My graphite pencil drawing Wag the Dog - 26-09-21 was waiting on the shelf to be put into oil. After my last oil Slava Ukraini - 18-04-22 I thought I’d use another surrealist theme and why not? Since I started to do mostly oils two months ago I made mainly cubist paintings. Of course there are many roundistic drawings I have to transfer into oil. The ones with surrealist themes I consider to be another important aspect of my work. Therefor I surely don’t want to neglect them too much and see what might come on linen. Looking back at these drawings I see there’s always something to dust off or to alter, even to add.
Luministic Color Palette
Before the beginning it was clear to me I had to use a luministic color palette. The depiction simply was so chiaroscuro I soon realized, using color this time, happiness lies in purple and yellow. Maybe I also was triggered by a work of Herman Gouwe, called: ‘The Sower ‘. I saw it last week at Singer, Laren. I consider him some kind of best kept secret, maybe not fully recognized. The purple-pink-yellow color scheme simply is dashingly vibrant and made a hugh impression on me. It was the second painting of him I saw after ‘The Mower‘. Surely a master of light. A third reason was that in 2013 I made a pastel with the same color scheme. In the back of my mind I remembered the intention of using these exact colors in an oil painting one day. This was that day.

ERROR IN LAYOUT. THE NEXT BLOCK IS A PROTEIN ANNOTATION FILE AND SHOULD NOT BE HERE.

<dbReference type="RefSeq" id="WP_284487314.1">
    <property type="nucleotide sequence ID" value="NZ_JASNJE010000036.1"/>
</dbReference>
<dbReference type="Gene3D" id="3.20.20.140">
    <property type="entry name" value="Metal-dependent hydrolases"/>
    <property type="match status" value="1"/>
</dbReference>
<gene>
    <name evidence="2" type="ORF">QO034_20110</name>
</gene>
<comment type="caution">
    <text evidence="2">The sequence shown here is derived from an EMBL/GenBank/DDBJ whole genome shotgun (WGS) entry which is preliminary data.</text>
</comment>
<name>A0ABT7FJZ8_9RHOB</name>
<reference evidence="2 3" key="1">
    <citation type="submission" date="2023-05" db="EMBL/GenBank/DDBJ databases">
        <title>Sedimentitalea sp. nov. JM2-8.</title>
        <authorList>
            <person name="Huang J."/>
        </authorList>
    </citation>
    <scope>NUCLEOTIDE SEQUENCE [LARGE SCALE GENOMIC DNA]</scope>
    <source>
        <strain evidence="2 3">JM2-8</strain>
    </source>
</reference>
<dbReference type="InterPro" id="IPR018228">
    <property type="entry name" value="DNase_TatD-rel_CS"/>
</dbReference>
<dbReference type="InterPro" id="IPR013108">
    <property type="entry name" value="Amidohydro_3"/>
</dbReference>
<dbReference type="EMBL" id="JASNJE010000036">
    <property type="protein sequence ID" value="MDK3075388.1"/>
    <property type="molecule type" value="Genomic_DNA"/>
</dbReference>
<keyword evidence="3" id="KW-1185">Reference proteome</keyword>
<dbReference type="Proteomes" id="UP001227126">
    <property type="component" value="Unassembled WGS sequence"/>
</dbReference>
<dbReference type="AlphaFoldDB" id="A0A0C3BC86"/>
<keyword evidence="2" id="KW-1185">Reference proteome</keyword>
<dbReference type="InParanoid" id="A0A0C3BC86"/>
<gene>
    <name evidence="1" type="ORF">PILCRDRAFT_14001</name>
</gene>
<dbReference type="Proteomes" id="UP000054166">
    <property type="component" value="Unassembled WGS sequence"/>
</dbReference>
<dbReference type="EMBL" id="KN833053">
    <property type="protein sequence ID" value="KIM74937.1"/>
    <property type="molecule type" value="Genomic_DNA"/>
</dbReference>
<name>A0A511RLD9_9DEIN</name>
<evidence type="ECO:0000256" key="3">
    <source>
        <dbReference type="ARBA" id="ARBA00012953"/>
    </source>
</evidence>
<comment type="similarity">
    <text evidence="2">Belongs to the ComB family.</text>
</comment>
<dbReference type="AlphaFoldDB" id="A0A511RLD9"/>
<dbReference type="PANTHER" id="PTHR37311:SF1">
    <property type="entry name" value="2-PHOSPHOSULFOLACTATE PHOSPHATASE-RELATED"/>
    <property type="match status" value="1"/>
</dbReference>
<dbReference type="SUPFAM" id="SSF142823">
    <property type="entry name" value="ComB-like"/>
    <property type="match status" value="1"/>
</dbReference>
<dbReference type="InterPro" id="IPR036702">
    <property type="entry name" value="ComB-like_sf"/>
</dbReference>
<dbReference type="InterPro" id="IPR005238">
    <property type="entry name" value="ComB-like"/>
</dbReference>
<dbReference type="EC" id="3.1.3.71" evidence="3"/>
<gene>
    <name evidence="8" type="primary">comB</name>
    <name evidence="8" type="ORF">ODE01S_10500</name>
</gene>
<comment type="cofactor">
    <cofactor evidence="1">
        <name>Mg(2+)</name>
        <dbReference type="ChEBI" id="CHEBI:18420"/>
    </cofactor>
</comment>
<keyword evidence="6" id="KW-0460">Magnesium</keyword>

The painting almost painted itself, mainly transfering proportions and tonal values. For some reason the purple-yellow scheme fits me like a glove. I used mainly Old Holland Nickel Titanium and Schmincke Caeserian Purple. The latter was new to me but it is a beautiful reddish purple I could use very well for this one. Mixing the two got me beautiful brownish and orange-like pinks. I extended the scheme to some hints of Turmaline green and purples that tend to the blue side. Easy peasy, until so far.
Problems started in the lower back of the lady at hand. I found the depiction a bit boring, unlike the drawing. That can happen, crancking up scaling. From a distance the painting looks quite alright but closer it looked rather empthy. More was needed. Then I saw a second german shepherd popping out. Problem solved.
Oil on linen (70 x 100 cm)
Artist: Corné Akkers